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While many experts have developed tools or metrics to analyze brand equity, there is no universally accepted way to measure it.
Brand equity can be measured quantitatively using numerical values such as profit margins and market share, but this approach fails to capture qualitative elements such as prestige and mental and emotional associations.
Brand attributes used to assess a brand's equity include: differentiation, satisfaction or loyalty, perceived quality, leadership or popularity, perceived value, brand personality, organizational associations, brand awareness, market share, and market price and distribution coverage.
Other ways that a brand equity can be measured (these can be used individually or in combination): at the firm level, at the product level, and at the consumer level.
He is a consultant and author on the field of marketing, particularly in the area of brand strategy. He is currently the Vice Chairman of Prophet, a global brand and marketing consultancy firm, Professor Emeritus at the Haas School of Business of the University of California, Berkeley, and an advisor to Dentsu, a major Japanese advertising agency. He blogs on Aaker on brands.
This phrase describes the value of having a well-known brand name, based on the idea that the owner of a well-known brand name can generate more money from products with that brand name than from products with a less well-known name.
The extent to which a brand is recognized by potential customers, and is correctly associated with a particular product. Expressed usually as a percentage of target market, brand awareness is the primary goal of advertising in the early months or years of a product's introduction.
where a person buys products from the same manufacturer repeatedly rather than from other suppliers
For example, Starbucks can sell its coffee at a higher price than solid market competitors because consumers associate the brand with quality and value. This is why brand equity is oftentimes directly correlated with a brand's profitability.
In marketing, brand equity refers to the value of a brand that is well-known and conjures positive mental and emotional associations. For any given product, service, or company, brand equity is considered a key asset because it helps it remain relevant and competitive. Brand equity can manifest itself in consumer recognition of logos or other visual elements, brand language associations made by consumers' perception of quality, and value among other relevant brand attributes.
When consumers trust a brand and find it relevant, they may select the offerings associated with that brand over those of competitors even at a premium price. For example, Starbucks can sell its coffee at a higher price than solid market competitors because consumers associate the brand with quality and value. This is why brand equity is oftentimes directly correlated with a brand's profitability.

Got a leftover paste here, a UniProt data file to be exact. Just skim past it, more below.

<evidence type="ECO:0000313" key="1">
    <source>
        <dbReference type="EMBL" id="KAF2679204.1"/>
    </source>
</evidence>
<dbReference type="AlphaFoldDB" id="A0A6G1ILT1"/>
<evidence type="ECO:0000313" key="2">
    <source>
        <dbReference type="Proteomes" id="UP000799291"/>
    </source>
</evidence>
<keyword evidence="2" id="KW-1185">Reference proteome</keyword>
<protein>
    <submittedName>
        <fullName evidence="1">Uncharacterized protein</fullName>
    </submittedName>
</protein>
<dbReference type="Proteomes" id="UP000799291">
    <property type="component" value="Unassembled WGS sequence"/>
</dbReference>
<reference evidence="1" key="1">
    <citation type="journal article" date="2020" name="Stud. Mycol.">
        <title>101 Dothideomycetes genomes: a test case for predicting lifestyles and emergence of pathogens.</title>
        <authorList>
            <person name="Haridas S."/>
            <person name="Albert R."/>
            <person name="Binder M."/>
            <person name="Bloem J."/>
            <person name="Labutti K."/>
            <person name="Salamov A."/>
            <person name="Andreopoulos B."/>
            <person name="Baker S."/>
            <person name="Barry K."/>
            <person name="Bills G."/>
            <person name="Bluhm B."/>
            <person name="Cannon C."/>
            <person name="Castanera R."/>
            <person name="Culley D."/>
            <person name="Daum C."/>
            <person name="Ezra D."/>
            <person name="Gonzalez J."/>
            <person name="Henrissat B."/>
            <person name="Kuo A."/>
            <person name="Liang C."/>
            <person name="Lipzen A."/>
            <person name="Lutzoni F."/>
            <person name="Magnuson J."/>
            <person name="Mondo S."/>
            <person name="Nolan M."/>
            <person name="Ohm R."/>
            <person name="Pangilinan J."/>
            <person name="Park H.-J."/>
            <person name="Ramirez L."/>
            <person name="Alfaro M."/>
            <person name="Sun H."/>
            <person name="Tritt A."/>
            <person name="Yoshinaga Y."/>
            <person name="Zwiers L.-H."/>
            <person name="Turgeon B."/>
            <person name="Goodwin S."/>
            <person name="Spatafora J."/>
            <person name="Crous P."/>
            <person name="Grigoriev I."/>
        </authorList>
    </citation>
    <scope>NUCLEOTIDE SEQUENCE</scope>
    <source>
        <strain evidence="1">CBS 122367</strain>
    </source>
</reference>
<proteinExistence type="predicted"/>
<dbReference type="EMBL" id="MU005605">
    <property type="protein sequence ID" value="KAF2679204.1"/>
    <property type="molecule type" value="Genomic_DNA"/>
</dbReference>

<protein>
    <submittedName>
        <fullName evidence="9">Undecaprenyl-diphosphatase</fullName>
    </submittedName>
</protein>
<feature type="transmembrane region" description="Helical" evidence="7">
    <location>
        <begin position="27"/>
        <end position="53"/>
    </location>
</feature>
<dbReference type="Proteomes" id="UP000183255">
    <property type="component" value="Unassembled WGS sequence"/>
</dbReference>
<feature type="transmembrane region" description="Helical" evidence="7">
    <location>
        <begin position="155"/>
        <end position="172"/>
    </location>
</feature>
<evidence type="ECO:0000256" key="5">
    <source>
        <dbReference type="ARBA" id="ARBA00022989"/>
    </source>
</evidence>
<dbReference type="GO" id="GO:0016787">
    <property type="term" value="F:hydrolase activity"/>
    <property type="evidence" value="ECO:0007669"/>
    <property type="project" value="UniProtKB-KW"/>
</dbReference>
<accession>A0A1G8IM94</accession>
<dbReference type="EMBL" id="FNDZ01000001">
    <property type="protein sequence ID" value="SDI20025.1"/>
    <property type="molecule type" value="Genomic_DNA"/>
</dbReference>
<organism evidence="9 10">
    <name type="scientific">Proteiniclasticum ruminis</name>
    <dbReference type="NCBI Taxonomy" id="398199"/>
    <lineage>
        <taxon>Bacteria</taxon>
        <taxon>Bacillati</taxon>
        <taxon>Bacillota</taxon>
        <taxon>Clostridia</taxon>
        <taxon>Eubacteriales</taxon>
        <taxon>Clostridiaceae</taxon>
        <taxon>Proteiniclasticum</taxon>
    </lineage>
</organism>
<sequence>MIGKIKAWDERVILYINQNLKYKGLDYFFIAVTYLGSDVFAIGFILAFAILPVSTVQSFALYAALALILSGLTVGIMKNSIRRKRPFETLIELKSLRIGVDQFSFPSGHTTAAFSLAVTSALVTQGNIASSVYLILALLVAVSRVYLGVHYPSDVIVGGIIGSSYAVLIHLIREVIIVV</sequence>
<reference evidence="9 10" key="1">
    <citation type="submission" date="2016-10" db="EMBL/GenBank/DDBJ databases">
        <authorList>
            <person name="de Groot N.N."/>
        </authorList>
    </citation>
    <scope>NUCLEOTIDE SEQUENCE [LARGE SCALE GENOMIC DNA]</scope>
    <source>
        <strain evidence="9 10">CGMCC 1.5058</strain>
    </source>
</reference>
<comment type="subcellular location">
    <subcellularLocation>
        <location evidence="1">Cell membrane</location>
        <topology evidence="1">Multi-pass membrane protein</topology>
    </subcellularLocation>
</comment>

Brand equity is strategically crucial, but also very difficult to quantify. As a result, many experts have developed tools or metrics to analyze this asset, although there is no universally accepted way to measure it. For example, while it can be measured quantitatively using numerical values such as profit margins and market share, this approach fails to capture qualitative elements such as prestige and mental and emotional associations.
According to David Aaker, a marketing professor and brand consultant, there are ten attributes of a brand that can be used to assess its strength:
Satisfaction or loyalty
Leadership or popularity
Market price and distribution coverage
Brand Asset Valuator
Young & Rubicam, a marketing communications agency, has developed the brand asset valuator, a tool to diagnose the power and value of a brand. The agency uses this tool to survey and measure consumers' perspectives along four dimensions:
Differentiation: The defining characteristics of the brand and its distinctiveness relative to competitors
Relevance: The appropriateness and connection of the brand to a given consumer
Esteem: Consumers' respect for and attraction to the brand
Knowledge: Consumers' awareness of the brand and understanding of what it represents
Other ways that brand equity can be measured (these can be used individually or in combination):
At the firm level - Brand equity can be studied as a financial asset by making a calculation of a brand's worth as an intangible asset. For example, a company can estimate brand value on the basis of projected profits discounted to a present value. In turn, the present value can be used to calculate the risk profile, market leadership, stability, and global reach.
At the product level - The price of an equivalent well-known brand can be compared to that of a no-name or private label product.
At the consumer level - This measure seeks to map the mind of the consumer to uncover associations with the given brand. For example, projective techniques can be commonly used to identify tangible and intangible attributes, attitudes, and various perceptions about the brand. Under this approach, the brands with the highest levels of awareness and most favorable and unique associations are considered high equity brands.